The Mountain Loop Highway between Darrington and Granite Falls remains closed beyond Barlow Pass. (Snohomish County)
Oops, Mountain Loop Highway only partly open

A miscommunication led Snohomish County to misstate how much of the road is open.

FILE - In this Oct. 24, 2020, file photo, a Washington state Department of Agriculture worker holds two of the dozens of Asian giant hornets vacuumed from a tree in Blaine, Wash. Authorities say they've found the first Asian giant hornet nest of 2021 in a rural area east of Blaine. State entomologists will now develop a plan to eradicate the nest. (AP Photo/Elaine Thompson, File)
Scientists will set 1,000 traps for murder hornets this year

Asian Giant hornets, first detected in 2019, are are believed to be confined in Whatcom County.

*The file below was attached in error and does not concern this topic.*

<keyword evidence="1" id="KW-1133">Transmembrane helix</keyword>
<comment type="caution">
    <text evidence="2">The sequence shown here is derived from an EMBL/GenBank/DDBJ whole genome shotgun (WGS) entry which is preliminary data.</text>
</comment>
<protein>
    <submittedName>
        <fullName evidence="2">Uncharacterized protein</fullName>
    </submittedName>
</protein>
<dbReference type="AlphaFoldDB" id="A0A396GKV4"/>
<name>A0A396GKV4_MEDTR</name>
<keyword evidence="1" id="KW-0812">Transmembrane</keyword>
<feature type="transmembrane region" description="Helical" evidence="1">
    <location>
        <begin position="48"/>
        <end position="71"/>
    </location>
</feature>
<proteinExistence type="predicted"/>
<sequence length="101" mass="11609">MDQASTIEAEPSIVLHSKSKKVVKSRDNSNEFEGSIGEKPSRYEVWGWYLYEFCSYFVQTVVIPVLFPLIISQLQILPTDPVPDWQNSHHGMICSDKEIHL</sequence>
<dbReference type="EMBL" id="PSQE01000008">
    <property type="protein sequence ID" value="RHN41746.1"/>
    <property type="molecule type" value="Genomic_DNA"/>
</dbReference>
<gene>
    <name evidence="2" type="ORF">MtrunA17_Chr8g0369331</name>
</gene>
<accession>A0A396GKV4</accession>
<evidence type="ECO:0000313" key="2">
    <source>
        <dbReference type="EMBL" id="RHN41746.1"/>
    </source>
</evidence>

Janette Burk and Timur Keskinturk are fighting to keep their coffee shop location in Alderwood Mall. Photographed in Seattle, Washington on May 23, 2022.  (Kevin Clark / The Herald)
A Turkish café served coffee next to Starbucks. They were told to move.

After years, Kismet Turkish Cafe Bakery’s owners say they were told to relocate in Alderwood mall due to a nearby Starbucks kiosk.

Monroe High School with (inset) a Facebook video screenshot from Nov. 10, 2021, which showed a white student repeatedly using racial slurs in a confrontation with a Black student.
‘It makes me angry’: Black students in Monroe report persistent racism

“Please help stop this racism,” a first-grade student told the Monroe school board Monday. Other kids reported racist slurs.

Most Read